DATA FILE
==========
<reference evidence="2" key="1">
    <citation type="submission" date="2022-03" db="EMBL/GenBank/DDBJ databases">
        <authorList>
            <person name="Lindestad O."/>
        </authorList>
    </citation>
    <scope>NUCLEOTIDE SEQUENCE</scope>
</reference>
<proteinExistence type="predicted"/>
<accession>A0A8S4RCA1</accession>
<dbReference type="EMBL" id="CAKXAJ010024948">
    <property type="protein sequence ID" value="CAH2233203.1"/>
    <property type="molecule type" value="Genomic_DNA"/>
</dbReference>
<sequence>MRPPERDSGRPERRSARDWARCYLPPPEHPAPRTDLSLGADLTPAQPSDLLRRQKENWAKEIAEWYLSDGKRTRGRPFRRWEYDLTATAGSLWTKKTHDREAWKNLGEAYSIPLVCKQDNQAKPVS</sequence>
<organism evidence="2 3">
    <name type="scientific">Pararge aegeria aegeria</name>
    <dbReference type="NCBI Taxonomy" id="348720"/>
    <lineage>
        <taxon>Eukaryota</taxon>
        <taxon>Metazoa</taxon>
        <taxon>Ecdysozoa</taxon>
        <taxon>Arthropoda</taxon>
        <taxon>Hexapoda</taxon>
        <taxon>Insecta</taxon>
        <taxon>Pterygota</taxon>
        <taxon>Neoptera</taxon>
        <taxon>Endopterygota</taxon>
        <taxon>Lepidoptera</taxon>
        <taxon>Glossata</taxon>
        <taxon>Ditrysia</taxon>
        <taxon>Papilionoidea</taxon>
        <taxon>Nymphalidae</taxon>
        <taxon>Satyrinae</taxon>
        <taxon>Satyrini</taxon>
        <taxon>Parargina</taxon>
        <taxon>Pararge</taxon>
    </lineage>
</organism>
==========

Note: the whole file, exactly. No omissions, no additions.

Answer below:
<reference evidence="2" key="1">
    <citation type="submission" date="2022-03" db="EMBL/GenBank/DDBJ databases">
        <authorList>
            <person name="Lindestad O."/>
        </authorList>
    </citation>
    <scope>NUCLEOTIDE SEQUENCE</scope>
</reference>
<proteinExistence type="predicted"/>
<accession>A0A8S4RCA1</accession>
<dbReference type="EMBL" id="CAKXAJ010024948">
    <property type="protein sequence ID" value="CAH2233203.1"/>
    <property type="molecule type" value="Genomic_DNA"/>
</dbReference>
<sequence>MRPPERDSGRPERRSARDWARCYLPPPEHPAPRTDLSLGADLTPAQPSDLLRRQKENWAKEIAEWYLSDGKRTRGRPFRRWEYDLTATAGSLWTKKTHDREAWKNLGEAYSIPLVCKQDNQAKPVS</sequence>
<organism evidence="2 3">
    <name type="scientific">Pararge aegeria aegeria</name>
    <dbReference type="NCBI Taxonomy" id="348720"/>
    <lineage>
        <taxon>Eukaryota</taxon>
        <taxon>Metazoa</taxon>
        <taxon>Ecdysozoa</taxon>
        <taxon>Arthropoda</taxon>
        <taxon>Hexapoda</taxon>
        <taxon>Insecta</taxon>
        <taxon>Pterygota</taxon>
        <taxon>Neoptera</taxon>
        <taxon>Endopterygota</taxon>
        <taxon>Lepidoptera</taxon>
        <taxon>Glossata</taxon>
        <taxon>Ditrysia</taxon>
        <taxon>Papilionoidea</taxon>
        <taxon>Nymphalidae</taxon>
        <taxon>Satyrinae</taxon>
        <taxon>Satyrini</taxon>
        <taxon>Parargina</taxon>
        <taxon>Pararge</taxon>
    </lineage>
</organism>